Polynomial and/or Polynomial Functions and Equations
      Definition of a polynomial or polynomial function
         Source or original polynomial function
         Translating (parallel shifting) of the polynomial function
         Coordinates of translations and their role in the polynomial expression
         Transformations of the polynomial function applied to the quadratic and cubic functions
Definition of a polynomial or polynomial function
A polynomial and/or polynomial function in the variable x is an expression of the general (or standard) form 
f (x) = anxn + an-1xn-1 + . . . + a1x + a0
consisting of n + 1 terms each of which is a product of a real coefficient ai and the variable x raised to a non-negative integral power.
If the leading coefficient of a polynomial an is not 0 then, the degree of the polynomial is n. 
The constant term a0 is the y-intercept of the polynomial.
Source or original polynomial function
Any polynomial  f (x) of degree n > 1 in the general form, consisting of n + 1 terms, shown graphically,
represents translation of its source (original) function in the direction of the coordinate axes.
The source polynomial function
fs(x) = anxn + an-2xn-2 + . . . + a2x2 + a1x
has n - 1 terms lacking second and the constant term, since its coefficients, an-1 = 0 and a0 = 0 while the leading coefficient an, remains unchanged.
Therefore, the source polynomial function passes through the origin.
A coefficient ai of the source function is expressed by the coefficients of the general form.
Translating (parallel shifting) of the polynomial function
Thus, to obtain the graph of a given polynomial function  f(x) we translate (parallel shift) the graph of its source function in the direction of the x-axis by x0 and in the direction of the  y-axis by  y0.
Inversely, to put a given graph of the polynomial function beck to the origin, we translate it in the opposite direction, by taking the values of the coordinates of translations with opposite sign.
Coordinates of translations and their role in the polynomial expression
The coordinates of translations we calculate using the formulas,
   
Hence, by plugging the coordinates of translations into the source polynomial function fs(x), i.e.,
y - y0 = an(x - x0)n + an-2(x - x0)n-2 + . . . + a2(x - x0)2 + a1(x - x0)
and by expanding above expression we get the polynomial function in the general form.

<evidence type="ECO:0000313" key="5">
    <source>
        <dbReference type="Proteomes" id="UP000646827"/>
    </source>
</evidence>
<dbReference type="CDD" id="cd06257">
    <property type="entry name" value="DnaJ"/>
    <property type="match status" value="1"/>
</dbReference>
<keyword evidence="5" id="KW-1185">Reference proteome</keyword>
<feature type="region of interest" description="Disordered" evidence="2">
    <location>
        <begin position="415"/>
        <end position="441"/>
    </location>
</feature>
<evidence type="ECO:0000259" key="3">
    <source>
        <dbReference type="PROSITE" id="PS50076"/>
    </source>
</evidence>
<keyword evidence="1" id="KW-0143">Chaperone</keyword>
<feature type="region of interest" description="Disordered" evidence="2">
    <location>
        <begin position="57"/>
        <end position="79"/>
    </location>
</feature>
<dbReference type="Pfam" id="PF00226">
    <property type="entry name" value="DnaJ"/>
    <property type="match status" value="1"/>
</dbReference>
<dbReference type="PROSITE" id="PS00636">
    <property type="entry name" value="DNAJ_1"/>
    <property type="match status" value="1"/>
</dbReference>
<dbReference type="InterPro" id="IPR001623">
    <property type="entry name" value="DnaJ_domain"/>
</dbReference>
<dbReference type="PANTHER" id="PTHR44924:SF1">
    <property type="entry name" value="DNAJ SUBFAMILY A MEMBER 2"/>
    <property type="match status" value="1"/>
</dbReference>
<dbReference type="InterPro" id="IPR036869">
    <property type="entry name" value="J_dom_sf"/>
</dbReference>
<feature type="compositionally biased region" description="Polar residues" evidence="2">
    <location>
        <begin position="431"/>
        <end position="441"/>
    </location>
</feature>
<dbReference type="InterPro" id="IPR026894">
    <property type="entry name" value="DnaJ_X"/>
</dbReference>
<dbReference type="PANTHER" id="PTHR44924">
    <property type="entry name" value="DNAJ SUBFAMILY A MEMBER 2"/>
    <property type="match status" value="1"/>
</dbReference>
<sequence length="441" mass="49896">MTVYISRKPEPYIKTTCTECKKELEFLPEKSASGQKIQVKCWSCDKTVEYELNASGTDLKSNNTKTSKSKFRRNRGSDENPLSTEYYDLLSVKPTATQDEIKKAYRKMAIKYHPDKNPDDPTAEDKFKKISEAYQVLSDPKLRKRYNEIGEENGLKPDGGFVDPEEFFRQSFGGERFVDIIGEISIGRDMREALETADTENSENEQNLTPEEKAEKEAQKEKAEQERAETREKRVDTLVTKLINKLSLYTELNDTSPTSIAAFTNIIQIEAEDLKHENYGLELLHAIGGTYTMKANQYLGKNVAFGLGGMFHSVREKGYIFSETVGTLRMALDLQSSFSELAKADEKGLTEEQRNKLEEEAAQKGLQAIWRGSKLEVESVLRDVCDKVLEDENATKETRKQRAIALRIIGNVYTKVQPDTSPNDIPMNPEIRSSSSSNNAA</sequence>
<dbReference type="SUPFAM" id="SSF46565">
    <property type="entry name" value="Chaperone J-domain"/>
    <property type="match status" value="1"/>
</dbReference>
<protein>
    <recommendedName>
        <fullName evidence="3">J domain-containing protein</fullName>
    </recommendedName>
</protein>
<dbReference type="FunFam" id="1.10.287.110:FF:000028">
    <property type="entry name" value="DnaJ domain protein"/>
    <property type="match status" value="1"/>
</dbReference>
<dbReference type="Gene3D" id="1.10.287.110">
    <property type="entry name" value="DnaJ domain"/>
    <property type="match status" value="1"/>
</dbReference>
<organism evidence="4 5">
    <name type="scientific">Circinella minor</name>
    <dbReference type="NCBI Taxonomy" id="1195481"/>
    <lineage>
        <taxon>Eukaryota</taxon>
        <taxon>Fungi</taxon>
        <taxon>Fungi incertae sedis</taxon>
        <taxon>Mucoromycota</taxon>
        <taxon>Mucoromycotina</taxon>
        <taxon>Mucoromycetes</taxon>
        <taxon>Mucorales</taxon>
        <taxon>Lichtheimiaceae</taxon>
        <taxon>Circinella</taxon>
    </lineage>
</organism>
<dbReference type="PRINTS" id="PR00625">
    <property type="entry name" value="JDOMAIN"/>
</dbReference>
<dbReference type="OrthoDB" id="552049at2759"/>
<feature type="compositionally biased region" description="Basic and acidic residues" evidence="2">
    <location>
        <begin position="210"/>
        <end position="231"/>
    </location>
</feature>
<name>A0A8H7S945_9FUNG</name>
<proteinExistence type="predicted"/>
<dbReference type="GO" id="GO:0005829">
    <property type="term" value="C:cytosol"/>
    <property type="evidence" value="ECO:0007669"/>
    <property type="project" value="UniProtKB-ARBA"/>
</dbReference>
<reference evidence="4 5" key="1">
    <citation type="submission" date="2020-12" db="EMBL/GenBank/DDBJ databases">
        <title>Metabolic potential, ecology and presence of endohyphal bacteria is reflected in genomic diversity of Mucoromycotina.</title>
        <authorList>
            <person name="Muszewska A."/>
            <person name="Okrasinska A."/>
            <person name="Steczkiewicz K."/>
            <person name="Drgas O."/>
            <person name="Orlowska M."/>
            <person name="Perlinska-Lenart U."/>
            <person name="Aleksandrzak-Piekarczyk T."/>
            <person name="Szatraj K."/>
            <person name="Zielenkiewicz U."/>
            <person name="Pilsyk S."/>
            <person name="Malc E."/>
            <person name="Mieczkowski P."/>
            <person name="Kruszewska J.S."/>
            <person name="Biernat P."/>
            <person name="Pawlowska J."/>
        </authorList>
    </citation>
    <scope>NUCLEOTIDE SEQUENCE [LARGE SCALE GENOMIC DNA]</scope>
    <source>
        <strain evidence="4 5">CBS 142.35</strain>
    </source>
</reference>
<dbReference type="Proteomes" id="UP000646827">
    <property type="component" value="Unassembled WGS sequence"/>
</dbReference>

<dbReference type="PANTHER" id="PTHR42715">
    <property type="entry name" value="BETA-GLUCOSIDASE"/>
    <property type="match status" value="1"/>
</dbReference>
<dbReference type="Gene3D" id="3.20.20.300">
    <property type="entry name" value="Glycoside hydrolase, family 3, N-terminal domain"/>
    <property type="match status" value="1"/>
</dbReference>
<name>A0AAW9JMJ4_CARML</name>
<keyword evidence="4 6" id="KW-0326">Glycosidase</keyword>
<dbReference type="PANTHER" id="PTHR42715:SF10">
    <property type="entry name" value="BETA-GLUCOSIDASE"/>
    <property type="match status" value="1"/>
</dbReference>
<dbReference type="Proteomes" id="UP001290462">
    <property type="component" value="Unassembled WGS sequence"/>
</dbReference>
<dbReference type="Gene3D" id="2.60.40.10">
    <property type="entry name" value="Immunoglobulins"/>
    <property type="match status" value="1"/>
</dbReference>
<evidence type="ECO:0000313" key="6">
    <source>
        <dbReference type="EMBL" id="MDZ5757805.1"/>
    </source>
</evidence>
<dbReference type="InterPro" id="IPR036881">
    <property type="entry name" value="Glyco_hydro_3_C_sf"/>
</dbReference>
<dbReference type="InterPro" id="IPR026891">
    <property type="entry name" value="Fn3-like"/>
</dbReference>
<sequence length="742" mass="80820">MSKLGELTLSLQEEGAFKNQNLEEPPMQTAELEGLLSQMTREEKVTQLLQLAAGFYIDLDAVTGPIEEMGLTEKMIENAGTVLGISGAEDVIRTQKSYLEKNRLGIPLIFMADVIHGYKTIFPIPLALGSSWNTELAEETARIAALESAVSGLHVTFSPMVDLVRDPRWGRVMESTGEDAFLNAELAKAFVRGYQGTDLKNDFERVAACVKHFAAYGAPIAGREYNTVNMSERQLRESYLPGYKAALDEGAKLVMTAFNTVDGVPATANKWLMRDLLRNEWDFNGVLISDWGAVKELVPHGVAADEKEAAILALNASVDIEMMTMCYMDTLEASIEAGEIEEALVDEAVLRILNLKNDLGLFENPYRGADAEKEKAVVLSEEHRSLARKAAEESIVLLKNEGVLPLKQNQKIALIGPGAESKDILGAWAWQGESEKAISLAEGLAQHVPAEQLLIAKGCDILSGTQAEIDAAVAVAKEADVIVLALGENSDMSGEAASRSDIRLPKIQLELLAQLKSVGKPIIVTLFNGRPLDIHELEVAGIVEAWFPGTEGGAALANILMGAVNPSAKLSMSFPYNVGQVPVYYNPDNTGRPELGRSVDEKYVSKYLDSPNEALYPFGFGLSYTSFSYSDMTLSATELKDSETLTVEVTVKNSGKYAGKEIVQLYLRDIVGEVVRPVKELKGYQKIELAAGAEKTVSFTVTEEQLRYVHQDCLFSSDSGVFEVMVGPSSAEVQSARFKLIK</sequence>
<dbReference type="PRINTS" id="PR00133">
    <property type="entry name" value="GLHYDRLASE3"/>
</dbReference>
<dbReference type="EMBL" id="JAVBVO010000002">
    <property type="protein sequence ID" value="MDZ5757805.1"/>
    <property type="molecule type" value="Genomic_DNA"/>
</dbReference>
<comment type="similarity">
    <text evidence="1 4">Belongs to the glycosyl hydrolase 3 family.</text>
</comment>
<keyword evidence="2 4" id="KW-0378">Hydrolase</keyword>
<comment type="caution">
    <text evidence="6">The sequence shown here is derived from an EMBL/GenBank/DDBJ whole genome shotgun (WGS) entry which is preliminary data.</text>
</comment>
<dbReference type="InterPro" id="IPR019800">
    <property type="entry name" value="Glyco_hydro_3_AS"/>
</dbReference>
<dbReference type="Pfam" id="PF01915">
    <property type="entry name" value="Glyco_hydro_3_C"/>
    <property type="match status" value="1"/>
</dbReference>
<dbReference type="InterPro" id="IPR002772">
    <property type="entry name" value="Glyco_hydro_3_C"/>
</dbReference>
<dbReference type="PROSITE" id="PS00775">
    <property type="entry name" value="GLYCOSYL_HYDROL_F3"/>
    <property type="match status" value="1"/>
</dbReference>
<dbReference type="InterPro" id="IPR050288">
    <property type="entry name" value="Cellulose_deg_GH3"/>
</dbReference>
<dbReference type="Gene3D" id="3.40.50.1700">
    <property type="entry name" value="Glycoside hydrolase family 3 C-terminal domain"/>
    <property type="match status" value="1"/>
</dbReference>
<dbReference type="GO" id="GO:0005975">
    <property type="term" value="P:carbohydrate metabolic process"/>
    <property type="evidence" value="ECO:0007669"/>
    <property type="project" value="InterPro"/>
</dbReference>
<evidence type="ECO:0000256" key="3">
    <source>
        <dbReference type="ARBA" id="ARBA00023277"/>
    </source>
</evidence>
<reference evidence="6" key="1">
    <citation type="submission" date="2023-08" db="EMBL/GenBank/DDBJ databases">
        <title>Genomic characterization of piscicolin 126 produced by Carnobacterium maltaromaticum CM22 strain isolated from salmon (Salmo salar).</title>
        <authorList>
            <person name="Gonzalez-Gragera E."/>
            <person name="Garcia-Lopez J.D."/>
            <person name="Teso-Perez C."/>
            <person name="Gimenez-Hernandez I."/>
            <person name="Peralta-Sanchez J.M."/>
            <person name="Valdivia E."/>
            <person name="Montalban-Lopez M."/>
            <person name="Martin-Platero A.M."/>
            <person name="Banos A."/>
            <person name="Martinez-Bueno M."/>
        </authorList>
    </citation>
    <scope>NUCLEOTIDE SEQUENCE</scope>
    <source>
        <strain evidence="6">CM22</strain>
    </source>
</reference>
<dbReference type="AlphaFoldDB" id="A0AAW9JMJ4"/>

Inversely, by plugging the coordinates of translations into a given polynomial function f(x), that is expressed in the general form, i.e.,
y + y0 = an(x + x0)n + an-1(x + x0)n-1 + . . . + a1(x + x0) + a0
and after expanding and reducing above expression we get its source polynomial function.
Note that in the above expression the signs of the coordinates of translations are already changed.
Therefore, each polynomial missing only second term (an-1 = 0), represents the source polynomial whose graph is translated in the direction of the y-axis by  y0 = a0.
Transformations of the polynomial function applied to the quadratic and cubic functions
The application of the above theory to the quadratic and cubic polynomial functions.
Quadratic function  f (x) = a2x2 + a1x + a0
1)  Let calculate the coordinates of translations of quadratic function using the formulas,
substitute n = 2 in    
then    
2)  To get the source quadratic function we should plug the coordinates of translations (with changed signs)
     into the general form of the quadratic, i.e.,
after expanding and reducing obtained is
                                     y = a2x2   the source quadratic function
3)  Inversely, by plugging the coordinates of translations into the source quadratic function
                                     y - y0 = a2(x - x0)2,
   
and after expanding and reducing we obtain
                                     y = a2x2 + a1x + a0   the quadratic function in the general form.
Cubic function  f (x) = a3x3 + a2x2 + a1x + a0
Applying the same method we can examine the third degree polynomial called cubic function.
1)  Calculate the coordinates of translations
substitute n = 3 in  
then
2)  To get the source cubic function we should plug the coordinates of translations (with changed signs)
     into the general form of the cubic, i.e.,
after expanding and reducing obtained is
  the source cubic function.
3)  Inversely, by plugging the coordinates of translations into the source cubic
                                     y - y0 = a3(x - x0)3 + a1(x - x0),
   
after expanding and reducing we obtain
                                     y = a3x3 + a2x2 + a1x + a0   the cubic function in the general form.
According to mathematical induction we can examine any n-degree polynomial function using shown method.
Intermediate algebra contents
Copyright 2004 - 2020, Nabla Ltd.  All rights reserved.